Blood is a circulating body fluid that carries oxygen to different parts of the body. Its plasma is composed of more than 90 per cent water. However, why water cannot replace blood in the human circulatory system despite its significant importance in the human body is quite an interesting question, the answer of which leads us to the startling facts.
Blood is an important fluid for the survival of humans. Technically, it is a liquid that is pumped by the heart to all parts of the body via arteries, returned to the heart via veins, and vice versa. Blood is scientifically known to have been composed of two main components: the liquid part- plasma and the solid component- formed elements tissues and blood cells. Therefore, it is the only fluid connective tissue in the human body, comprising 45 per cent of formed elements and 55 per cent of the fluid plasma. Moving to the composition of plasma, it is ninety per cent of the water with the remaining ten per cent of salt, hormones, and lipids. Hence, blood contains all the basic components that are required for human survival.
However, what makes the blood a specialized fluid in the circulatory system of the human body, and can the blood be replaced with water are the doubts still to be cleared. Imagine if water had circulated in our vessels, they would have been known as water vessels instead of blood vessels. Anyways, the answer is simply a big no. Everything is not specialized for everything; yet, everything is specialized for a specialized thing. In the same way, water cannot replace blood in the human body, and humans cannot drink blood at the place of water. Moving to the former, blood contains highly compatible transporting protein- haemoglobin- that not only makes the blood appear red but also carries oxygen to the body.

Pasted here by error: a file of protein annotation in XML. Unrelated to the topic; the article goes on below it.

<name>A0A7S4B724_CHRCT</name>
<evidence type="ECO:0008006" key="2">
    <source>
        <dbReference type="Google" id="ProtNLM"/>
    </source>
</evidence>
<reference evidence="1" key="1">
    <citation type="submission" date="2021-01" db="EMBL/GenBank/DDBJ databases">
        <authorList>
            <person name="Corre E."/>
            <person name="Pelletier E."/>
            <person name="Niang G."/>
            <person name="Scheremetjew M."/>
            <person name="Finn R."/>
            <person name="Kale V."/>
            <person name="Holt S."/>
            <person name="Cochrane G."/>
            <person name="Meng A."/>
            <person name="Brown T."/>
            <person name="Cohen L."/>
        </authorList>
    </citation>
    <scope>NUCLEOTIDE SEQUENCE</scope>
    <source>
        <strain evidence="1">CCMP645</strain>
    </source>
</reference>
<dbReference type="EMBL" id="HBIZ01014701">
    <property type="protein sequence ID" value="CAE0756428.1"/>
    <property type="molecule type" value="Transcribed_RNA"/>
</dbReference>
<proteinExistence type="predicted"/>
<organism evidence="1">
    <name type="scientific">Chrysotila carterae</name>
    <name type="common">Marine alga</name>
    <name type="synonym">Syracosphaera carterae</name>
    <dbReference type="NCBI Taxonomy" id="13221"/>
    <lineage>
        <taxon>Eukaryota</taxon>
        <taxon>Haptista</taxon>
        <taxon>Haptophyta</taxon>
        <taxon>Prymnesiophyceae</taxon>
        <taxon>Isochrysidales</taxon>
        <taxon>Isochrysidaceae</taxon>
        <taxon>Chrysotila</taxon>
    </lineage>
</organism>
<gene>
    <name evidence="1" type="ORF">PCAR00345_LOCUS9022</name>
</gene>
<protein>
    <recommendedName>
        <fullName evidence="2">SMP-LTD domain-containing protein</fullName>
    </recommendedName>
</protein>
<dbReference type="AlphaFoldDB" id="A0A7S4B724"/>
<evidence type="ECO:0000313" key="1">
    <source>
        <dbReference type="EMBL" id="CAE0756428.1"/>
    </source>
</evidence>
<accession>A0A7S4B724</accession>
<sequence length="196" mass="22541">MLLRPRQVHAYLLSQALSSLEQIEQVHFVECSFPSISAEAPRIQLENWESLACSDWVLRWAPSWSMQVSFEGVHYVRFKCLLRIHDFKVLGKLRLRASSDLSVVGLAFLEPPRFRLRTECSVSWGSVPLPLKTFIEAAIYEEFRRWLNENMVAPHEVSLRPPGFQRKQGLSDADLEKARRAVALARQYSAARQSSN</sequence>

Haemoglobin is, in fact, an iron-containing protein that mainly transports oxygen from the lungs to the tissues. It forms an unstable bond with oxygen to form bright red oxyhemoglobin, which, then, is reduced to purplish-red haemoglobin on reaching the target tissues. Since haemoglobin develops in the bone marrow blood cells-erythrocytes, it- upon the death of erythrocytes-is broken up, releasing bilirubin- a chemical that is excreted into the bile and gives the faeces a yellow-brown colour- as a by-product.
Hence, blood is an important component of the human body. It is responsible for the transportation of oxygen to all parts of the body from the lungs through a specialized oxygen-binding protein, haemoglobin. Therefore, it is due to the certain characteristics features – above all the presence of haemoglobin- that makes the blood highly specific for its function of transportation of gases salts to the body tissues, thus, making human existence possible on earth. Stating differently, fluids other than the blood cannot transport oxygen in the body because of the absence of haemoglobin.